Maria Godoy of NPR recently published an interesting piece called Lo Mein Loophole: How U.S. Immigration Law Fueled A Chinese Restaurant Boom.
The article starts by talking about how rising anti-Chinese sentiment in the late 19th and early 20th century eventually lead to the U.S. passing new immigration laws. These laws explicitly restricted Chinese laborers from moving to the U.S. and even made it difficult for legal residents to return after a visit home to China.
However, embedded in these laws was a small loophole:
But, as MIT legal historian Heather Lee tells it, there was an important exception to these laws: Some Chinese business owners in the U.S. could get special merchant visas that allowed them to travel to China, and bring back employees. Only a few types of businesses qualified for this status. In 1915, a federal court added restaurants to that list. Voila! A restaurant boom was born.
“The number of Chinese restaurants in the U.S. doubles from 1910 to 1920, and doubles again from 1920 to 1930,” says Lee, referring to research done by economist Susan Carter. In New York City alone, Lee found that the number of Chinese eateries quadrupled between 1910 and 1920.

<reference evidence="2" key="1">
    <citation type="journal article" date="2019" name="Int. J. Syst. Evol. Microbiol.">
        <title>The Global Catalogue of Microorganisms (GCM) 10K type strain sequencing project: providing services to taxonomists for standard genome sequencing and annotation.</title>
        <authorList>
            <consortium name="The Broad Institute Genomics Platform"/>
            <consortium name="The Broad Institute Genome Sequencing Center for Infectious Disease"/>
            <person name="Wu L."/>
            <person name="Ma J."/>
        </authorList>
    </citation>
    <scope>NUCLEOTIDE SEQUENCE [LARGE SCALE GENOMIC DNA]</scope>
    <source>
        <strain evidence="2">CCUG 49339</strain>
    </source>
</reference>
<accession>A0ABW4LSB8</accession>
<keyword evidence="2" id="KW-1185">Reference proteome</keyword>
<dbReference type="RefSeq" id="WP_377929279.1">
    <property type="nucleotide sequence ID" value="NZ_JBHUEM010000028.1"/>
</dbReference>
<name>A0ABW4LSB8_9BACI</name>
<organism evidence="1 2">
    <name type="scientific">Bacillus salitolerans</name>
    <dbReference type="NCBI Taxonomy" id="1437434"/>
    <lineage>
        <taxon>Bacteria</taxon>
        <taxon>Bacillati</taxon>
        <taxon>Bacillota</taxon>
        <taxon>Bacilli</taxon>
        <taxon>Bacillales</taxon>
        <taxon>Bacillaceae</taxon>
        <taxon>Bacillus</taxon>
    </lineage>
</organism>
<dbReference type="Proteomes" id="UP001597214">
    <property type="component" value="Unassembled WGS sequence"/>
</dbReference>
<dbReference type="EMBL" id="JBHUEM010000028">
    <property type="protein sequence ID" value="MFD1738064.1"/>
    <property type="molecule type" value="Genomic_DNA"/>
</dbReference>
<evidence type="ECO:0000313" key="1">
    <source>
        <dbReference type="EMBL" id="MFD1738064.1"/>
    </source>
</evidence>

This is fascinating on so many levels.
For one, it’s always interesting when small loopholes have unintended consequences. It is doubtful that anyone could have predicted a Chinese restaurant boom.
Secondly, despite the U.S. being a nation of immigrants, you see here a long history of trying to keep immigrants out. In the early 20th century, the fear was Chinese laborers who worked for low wages. Today, it’s Mexican laborers who work for low wages.
Finally, it’s amazing to look back at the foundation that these early Chinese entrepreneurs no doubt created. Today, Asian Americans are often considered a “model minority.” The Pew Research Center refers to them as “the highest-income, best-educated and fastest-growing racial group in the United States.”
When it comes to Ivy League admissions, they’ve even been called the “New Jews” – referring to the fact that many believe that top tier schools have systematically biased admissions against both Jews and Asians because of their tendency to overachieve relative to “white Americans.”
And to think that this may have all started, at least partly, with a Chinese restaurant boom.